several of my relatives including my Maka (grandchild), Eric who
was to be our guide.
At the top of Injalluk Hill, we encountered again Sandstone Shrike-
thrush, two of them (they are said by my relatives to look after
important sites). But there were no other birds. My Maka pointed
out some pelicans and whistling kites on the billabongs below, and
we told Sterling and Veronica their Kunwinjku names.
Maka said that a huge area had been devastated by Cyclone Monica,
that from Marlwon nearly in central Arnhem Land, one could see
right across to several outstations invisible before because of the
tall trees. All, he said, had been laid out like matchsticks.
On the way down I met my dead son’s brother, Luke leading another
group. I didn’t recognise him at first. He looked much healthier
than when I last saw him
Maka offered to take me to where my scattered relatives were
staying. But first we visited the art centre. There among a
wonderful weaving display, I found an exerpt from the Lonely Planet
Guide to Aboriginal Australia. I had worked on this book with my
relatives under my indigenous name Lawungkurr Maralngurra. And this
particular section, on gathering colour and pandanus, and weaving,
I had interpreted and transcribed for my now 82 year-old Yabok
(older sister) Esther. Anthony, the manager had liked our description.
And it was Esther I was most concerned about. She was distraught
over our son’s death, and wanting to keep him near her, had
insisted he be buried at the outstation where she lived with
another son. However, that outstation wasn’t our dead son’s country.
This decision had divided the family and I hoped to mediate.
However, she had gone out bush.
So next we went looking for Manuel, my dead son’s son, and another
of my Maka. He was staying with another of my favourite sons,
Jeremiah, and his wife Louise (I call both Djedje or “my child” -
they have a “wrong” marriage). My Nadjat (uncle) Corey was also
staying with them.
I was so pleased to see them all, but particularly relieved to see
Manuel. He had not come to see his dying father, being estranged
from him. He wept when I hugged him. I reassured him that his
father had loved him and was proud of him, and that I would take
care of him.
There was a little light comedy when my little Gukguk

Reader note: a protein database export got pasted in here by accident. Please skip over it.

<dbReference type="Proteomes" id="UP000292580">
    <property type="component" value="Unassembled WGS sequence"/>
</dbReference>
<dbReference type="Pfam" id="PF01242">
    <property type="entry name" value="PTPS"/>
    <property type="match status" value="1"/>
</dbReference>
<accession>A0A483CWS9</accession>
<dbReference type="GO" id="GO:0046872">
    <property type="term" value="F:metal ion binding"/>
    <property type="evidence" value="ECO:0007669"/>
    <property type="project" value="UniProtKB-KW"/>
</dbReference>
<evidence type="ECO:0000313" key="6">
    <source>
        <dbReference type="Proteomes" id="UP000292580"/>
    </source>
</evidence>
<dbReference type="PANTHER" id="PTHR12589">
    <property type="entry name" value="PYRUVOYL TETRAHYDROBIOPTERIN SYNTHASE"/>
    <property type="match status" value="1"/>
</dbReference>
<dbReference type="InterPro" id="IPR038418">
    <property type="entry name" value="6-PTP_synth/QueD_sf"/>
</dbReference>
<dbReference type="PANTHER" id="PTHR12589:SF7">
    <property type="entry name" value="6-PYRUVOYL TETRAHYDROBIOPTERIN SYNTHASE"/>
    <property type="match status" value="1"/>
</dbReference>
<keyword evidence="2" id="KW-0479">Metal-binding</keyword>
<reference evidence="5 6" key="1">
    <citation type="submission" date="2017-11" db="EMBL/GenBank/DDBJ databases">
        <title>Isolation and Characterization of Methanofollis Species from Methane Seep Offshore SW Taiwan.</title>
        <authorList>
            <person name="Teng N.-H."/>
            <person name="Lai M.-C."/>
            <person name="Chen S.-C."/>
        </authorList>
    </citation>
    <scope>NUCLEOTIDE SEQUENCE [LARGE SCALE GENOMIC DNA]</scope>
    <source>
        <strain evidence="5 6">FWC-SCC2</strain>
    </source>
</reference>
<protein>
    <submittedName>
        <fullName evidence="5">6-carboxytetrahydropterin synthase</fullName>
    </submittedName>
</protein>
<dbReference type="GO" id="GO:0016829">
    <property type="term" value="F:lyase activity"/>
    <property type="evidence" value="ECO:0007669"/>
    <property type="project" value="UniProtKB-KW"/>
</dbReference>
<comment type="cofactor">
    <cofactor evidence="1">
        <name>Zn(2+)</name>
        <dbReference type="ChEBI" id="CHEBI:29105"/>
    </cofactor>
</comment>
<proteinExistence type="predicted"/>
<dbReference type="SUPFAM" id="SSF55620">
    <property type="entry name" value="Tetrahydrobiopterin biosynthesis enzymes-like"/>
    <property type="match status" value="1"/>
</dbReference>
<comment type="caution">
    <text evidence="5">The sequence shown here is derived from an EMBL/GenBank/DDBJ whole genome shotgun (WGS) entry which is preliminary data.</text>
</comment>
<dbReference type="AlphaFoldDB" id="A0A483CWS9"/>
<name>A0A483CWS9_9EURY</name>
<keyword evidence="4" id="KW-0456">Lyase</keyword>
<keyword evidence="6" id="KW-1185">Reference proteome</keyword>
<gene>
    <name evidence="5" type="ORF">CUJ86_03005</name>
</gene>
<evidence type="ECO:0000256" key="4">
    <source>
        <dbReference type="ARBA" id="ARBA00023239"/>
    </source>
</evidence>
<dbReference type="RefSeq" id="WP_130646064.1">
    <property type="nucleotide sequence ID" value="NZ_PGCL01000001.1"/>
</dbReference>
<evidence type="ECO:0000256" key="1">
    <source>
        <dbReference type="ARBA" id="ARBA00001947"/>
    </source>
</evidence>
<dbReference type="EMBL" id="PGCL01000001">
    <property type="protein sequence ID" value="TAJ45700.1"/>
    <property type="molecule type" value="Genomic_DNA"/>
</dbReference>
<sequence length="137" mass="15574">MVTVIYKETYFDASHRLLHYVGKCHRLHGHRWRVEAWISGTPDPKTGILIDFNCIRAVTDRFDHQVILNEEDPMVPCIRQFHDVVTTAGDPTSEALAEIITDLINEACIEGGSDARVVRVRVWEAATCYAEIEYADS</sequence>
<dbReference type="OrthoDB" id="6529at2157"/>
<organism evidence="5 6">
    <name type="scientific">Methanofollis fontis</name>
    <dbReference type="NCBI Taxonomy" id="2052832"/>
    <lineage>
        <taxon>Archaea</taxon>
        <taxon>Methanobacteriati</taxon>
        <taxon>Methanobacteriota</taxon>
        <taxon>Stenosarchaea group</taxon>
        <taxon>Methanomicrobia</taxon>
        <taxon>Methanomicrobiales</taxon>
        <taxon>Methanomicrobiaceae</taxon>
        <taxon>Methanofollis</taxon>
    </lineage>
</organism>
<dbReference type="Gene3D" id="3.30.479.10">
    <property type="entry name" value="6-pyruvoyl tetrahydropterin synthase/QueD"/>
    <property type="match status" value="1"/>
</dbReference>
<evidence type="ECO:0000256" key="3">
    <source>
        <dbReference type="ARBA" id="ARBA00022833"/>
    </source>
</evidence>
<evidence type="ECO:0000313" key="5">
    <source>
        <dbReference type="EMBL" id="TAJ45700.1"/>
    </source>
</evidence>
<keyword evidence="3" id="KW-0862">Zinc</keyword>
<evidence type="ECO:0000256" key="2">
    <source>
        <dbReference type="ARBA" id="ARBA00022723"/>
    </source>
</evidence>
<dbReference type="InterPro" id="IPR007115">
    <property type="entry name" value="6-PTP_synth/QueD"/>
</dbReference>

(grandchildren) whispered to me, “Bird!”, and then took my hands to
show me a nest in a distant antenna (I didn’t have my binoculars
with me but think it was a crow’s nest). I then suggested they show
the nest to Sterling and Veronica, who very kindly played along
showing interest in the nest. Gukguk Sandy and Nabegayo, while only
5 and 6 years old, are enthusiastic about helping birdwatchers, and
I encourage them wherever possible.
Then we went to visit my Mam mam Stephanie, my dead son’s wife.
Sick herself, she is having a tough time, as is her daughter, my
Maka Vicarina. Others had tried to browbeat them into accepting a
funeral at Mamadewerrie but they had not given in.
Although Vicky looked tired and stressed, my goregous daughter-in-
law gave me her big wonderful smile and a hug. She told Sterling
and Veronica, “this lady is my mother-in-law. Only she is more like
Stephanie said several years ago that she wished I wasn’t her
husband’s mother, because then I could be her mother. How sad it is
that now she can call me motherk, after the death of our beloved
Ngangaridj (my dead son’s skin name).
Incidentally, hundreds of people are coming from everywhere to pay
homage to my son, her husband. We have received eight pages of
tributes from all over the world.
While at Cooinda we heard of Steve Irwin’s death. I must admit to
being in two minds about Steve. He certainly cared for Australian
wildlife, putting it on the map indelibly, and I found his
enthusiasm quite lovable. But Steve reminded me in some ways of
another wildlife enthusiast I’d once featured with in a documentary.
This man, Bruce George, told me he caught snakes because he “loved”
them. At the time we were with my Kunwinjku relatives at Baby
I told Bruce that all my children have Python Dreaming, and they,
(including my now dead son) showed their love and also respect for
such snakes, not by catching and handling the snakes, but by
nurturing and caring for python country. Indeed they care so much
for this snake that seeing a python in distress at being handled
was enough to make my son, now dead, cry.
Then there was my Djedje’s (my child) response on seeing Steve